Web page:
How This One Mistake May Cause a Great Saver to Run out of Money in RetirementSubmitted by Reby Advisors on January 5th, 2018
How one woman invested her modest inheritance, let it grow until it was “enough to live on” for the rest of her life, and then made a common portfolio mistake that may prevent her from generating the income she needs to enjoy retirement.
The goal of this article is to take you through the process a CFP® professional would use to help “Roz” avoid this mistake and clarify a better investment strategy to support her lifestyle through retirement.
Meet Roz Warren, a 62-year-old part-time librarian and freelance writer who has decided she’s had enough of the stock market…forever.
In her recent Money Magazine article, she discusses her 30-plus year journey of investing for retirement and why she’s so emotionally relieved to be out of the market today. She explains:
“The Dow Jones Industrial Average could zip up to 30,000. Or it could crash and burn tomorrow. Not my problem. That part of my life is over. I’ll never again experience the elation of a market that is rocketing into the stratosphere. Or that sick feeling you get as the market is “correcting” and your net worth is circling the drain. All done.”
Roz inherited $50,000 in the early 1980’s, invested all of it in a low-cost Vanguard 60/40 balanced index fund, and then…did nothing for 30 years. She just let it grow…from a modest investment to what she describes as “enough money to live on for the rest of my life with absolutely no concern about what the market is up to.”
After a successful 30-year ride to riches, she’s out. For good.
At this point you may be wondering how much Roz considers “enough” for her to live on for the rest of her life?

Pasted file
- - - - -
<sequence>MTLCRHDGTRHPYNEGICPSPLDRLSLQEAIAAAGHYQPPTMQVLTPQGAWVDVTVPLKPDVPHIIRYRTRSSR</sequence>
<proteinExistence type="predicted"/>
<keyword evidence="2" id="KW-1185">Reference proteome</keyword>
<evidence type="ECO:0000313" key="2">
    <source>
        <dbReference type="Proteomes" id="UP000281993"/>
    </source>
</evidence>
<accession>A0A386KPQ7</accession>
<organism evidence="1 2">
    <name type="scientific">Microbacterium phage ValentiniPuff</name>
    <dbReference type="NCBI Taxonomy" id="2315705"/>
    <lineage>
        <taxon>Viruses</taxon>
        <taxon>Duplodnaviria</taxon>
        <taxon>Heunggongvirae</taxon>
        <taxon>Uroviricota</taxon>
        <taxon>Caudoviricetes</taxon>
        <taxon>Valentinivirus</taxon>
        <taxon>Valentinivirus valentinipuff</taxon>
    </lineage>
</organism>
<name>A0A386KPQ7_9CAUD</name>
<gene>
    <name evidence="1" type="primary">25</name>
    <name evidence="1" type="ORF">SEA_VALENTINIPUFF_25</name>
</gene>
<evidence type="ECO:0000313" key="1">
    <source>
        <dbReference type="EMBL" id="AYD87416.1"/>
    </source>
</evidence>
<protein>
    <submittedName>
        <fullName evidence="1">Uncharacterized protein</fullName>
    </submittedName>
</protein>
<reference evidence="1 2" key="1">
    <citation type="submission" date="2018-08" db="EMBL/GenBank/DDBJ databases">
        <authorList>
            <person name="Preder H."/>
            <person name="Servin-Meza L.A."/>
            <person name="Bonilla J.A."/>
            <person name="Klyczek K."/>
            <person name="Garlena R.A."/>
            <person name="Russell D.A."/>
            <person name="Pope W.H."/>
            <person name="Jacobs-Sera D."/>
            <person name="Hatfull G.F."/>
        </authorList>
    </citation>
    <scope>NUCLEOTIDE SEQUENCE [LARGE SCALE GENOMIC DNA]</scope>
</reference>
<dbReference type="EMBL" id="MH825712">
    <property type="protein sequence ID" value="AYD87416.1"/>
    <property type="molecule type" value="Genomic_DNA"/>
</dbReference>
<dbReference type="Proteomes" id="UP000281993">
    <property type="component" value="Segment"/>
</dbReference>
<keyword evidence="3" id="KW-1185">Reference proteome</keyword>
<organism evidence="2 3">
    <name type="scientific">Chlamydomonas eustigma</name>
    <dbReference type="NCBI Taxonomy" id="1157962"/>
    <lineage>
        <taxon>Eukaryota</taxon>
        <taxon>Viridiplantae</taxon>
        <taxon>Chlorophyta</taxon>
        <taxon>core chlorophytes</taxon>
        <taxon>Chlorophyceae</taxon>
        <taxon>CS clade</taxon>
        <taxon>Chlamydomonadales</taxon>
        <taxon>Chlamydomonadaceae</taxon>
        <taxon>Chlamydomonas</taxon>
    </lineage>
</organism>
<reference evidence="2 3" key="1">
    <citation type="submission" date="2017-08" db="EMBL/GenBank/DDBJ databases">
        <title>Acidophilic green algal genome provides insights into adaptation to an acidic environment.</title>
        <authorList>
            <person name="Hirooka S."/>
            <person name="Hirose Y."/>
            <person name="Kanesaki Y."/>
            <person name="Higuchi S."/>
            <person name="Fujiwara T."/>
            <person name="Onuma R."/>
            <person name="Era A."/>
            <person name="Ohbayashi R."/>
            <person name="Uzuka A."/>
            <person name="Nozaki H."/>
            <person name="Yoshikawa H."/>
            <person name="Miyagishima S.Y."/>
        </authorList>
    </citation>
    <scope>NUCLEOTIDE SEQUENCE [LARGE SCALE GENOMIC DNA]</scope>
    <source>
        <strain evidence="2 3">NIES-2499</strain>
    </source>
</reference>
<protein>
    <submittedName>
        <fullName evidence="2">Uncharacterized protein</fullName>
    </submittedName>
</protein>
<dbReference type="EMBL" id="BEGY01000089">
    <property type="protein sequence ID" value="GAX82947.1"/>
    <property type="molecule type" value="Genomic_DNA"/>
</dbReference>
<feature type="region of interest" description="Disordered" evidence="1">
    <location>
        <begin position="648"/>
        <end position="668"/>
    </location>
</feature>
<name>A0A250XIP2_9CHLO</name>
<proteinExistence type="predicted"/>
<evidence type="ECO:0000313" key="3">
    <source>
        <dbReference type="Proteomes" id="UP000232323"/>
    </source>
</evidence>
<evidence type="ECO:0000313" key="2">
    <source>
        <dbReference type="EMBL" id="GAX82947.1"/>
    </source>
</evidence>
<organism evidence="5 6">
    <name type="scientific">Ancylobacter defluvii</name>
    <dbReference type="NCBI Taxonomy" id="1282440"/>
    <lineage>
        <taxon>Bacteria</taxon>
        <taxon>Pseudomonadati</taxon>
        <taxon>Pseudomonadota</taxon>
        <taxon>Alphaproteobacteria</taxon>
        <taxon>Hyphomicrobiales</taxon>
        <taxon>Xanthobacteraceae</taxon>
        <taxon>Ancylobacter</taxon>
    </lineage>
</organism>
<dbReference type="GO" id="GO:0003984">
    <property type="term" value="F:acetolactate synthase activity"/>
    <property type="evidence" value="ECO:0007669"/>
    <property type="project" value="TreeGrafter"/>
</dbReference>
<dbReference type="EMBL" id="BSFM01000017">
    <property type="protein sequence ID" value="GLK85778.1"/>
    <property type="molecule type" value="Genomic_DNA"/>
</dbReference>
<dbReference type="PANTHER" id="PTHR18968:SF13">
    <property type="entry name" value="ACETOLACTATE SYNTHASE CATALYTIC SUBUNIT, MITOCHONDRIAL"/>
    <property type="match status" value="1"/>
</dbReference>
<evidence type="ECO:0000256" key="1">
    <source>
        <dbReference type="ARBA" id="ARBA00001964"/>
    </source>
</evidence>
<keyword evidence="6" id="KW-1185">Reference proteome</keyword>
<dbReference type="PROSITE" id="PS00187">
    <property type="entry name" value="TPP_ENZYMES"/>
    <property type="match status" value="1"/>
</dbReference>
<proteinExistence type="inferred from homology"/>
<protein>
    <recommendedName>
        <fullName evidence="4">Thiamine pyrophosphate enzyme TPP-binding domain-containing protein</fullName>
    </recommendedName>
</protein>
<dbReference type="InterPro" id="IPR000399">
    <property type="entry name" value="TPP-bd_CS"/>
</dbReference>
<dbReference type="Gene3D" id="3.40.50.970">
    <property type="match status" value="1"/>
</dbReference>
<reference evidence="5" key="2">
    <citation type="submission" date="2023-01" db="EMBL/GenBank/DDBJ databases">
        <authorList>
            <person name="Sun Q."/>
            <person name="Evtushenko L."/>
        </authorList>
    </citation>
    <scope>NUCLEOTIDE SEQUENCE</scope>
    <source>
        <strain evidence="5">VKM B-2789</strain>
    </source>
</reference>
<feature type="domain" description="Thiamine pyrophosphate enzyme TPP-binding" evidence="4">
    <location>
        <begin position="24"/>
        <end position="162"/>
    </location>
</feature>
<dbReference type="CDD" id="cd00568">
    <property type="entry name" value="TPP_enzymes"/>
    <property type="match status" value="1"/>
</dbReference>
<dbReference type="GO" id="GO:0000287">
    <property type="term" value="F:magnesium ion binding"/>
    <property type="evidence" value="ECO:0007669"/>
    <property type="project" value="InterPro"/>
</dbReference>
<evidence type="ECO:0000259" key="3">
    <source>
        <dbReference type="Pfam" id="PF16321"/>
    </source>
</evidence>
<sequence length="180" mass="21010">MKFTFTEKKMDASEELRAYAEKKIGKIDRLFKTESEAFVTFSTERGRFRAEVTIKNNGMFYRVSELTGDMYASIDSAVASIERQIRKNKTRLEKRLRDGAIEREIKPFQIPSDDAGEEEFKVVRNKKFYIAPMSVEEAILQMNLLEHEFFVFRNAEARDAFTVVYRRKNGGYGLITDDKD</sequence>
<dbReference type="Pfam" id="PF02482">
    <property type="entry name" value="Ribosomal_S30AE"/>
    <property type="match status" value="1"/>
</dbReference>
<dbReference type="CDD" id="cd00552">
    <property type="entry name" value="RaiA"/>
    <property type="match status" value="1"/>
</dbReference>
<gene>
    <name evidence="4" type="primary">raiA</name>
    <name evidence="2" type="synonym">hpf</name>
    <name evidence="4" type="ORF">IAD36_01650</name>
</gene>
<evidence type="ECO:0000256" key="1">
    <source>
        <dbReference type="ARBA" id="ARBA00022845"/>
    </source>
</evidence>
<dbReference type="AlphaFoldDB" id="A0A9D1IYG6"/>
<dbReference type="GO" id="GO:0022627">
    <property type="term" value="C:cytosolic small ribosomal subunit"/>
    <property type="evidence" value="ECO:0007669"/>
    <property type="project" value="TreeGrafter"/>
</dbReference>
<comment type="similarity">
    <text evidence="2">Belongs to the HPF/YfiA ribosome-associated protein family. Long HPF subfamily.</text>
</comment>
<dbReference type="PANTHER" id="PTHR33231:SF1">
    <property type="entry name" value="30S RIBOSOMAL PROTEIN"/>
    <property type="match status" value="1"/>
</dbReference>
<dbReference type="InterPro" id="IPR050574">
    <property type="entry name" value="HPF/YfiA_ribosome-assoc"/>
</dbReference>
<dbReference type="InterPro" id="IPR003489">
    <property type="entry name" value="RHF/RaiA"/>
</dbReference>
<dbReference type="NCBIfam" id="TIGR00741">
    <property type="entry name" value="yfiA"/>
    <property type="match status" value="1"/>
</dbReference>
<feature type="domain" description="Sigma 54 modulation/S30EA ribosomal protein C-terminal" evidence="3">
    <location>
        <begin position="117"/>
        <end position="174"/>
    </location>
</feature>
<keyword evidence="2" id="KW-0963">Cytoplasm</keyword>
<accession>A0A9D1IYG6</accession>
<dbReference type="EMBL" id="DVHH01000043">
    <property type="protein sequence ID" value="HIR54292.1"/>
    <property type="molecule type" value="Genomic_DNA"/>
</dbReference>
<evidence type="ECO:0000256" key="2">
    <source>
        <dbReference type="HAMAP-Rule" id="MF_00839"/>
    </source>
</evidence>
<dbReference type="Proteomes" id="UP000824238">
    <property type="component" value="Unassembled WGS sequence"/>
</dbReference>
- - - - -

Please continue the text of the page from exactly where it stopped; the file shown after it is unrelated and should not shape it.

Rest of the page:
More importantly - is it truly enough?
Or will her low-risk strategy - driven by fear of a stock market crash - actually cause her to run out of money, essentially guaranteeing the result she was trying to avoid when she decided to get out of the market?
First, Does She Have Enough Money to Get Out of the Stock Market?
My personal knowledge of her situation is limited to the Money Magazine article, but the article did give us enough information to figure out a ballpark estimate of what her $50,000 is worth today. Roz described her nest egg as:
“So how much money have I got? I’m not exactly a millionaire. But I do have a nest egg in the high six figures, a modest home with no mortgage, and zero debt.”
We also know that the Vanguard 60/40 Balanced Index Fund generated average annual returns of 8.19%, since 1983. Based on this, her account is probably worth right around $782,000 today. Amazing how the power of compound interest combined with prudent investor behavior works.
Give Roz the credit she’s due…through three market crashes and dozens of nerve-wracking “corrections” over 30 years, she never panicked and sold.
(Applause for staying the course for all those years).